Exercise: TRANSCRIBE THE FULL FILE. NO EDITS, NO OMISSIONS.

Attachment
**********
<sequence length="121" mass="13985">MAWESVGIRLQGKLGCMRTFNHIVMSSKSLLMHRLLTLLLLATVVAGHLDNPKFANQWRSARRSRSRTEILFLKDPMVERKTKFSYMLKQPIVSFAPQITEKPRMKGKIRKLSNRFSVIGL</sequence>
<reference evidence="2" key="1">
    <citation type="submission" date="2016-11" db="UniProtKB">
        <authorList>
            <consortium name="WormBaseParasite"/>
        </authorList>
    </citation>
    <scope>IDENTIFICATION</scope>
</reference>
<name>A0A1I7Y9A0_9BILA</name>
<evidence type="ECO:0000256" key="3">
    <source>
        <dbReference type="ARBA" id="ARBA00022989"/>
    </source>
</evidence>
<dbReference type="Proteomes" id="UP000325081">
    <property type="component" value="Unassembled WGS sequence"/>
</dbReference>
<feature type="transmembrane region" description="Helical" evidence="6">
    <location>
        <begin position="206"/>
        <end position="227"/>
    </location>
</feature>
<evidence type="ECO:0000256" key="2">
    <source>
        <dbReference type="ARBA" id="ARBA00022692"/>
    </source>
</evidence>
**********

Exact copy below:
<sequence length="121" mass="13985">MAWESVGIRLQGKLGCMRTFNHIVMSSKSLLMHRLLTLLLLATVVAGHLDNPKFANQWRSARRSRSRTEILFLKDPMVERKTKFSYMLKQPIVSFAPQITEKPRMKGKIRKLSNRFSVIGL</sequence>
<reference evidence="2" key="1">
    <citation type="submission" date="2016-11" db="UniProtKB">
        <authorList>
            <consortium name="WormBaseParasite"/>
        </authorList>
    </citation>
    <scope>IDENTIFICATION</scope>
</reference>
<name>A0A1I7Y9A0_9BILA</name>
<evidence type="ECO:0000256" key="3">
    <source>
        <dbReference type="ARBA" id="ARBA00022989"/>
    </source>
</evidence>
<dbReference type="Proteomes" id="UP000325081">
    <property type="component" value="Unassembled WGS sequence"/>
</dbReference>
<feature type="transmembrane region" description="Helical" evidence="6">
    <location>
        <begin position="206"/>
        <end position="227"/>
    </location>
</feature>
<evidence type="ECO:0000256" key="2">
    <source>
        <dbReference type="ARBA" id="ARBA00022692"/>
    </source>
</evidence>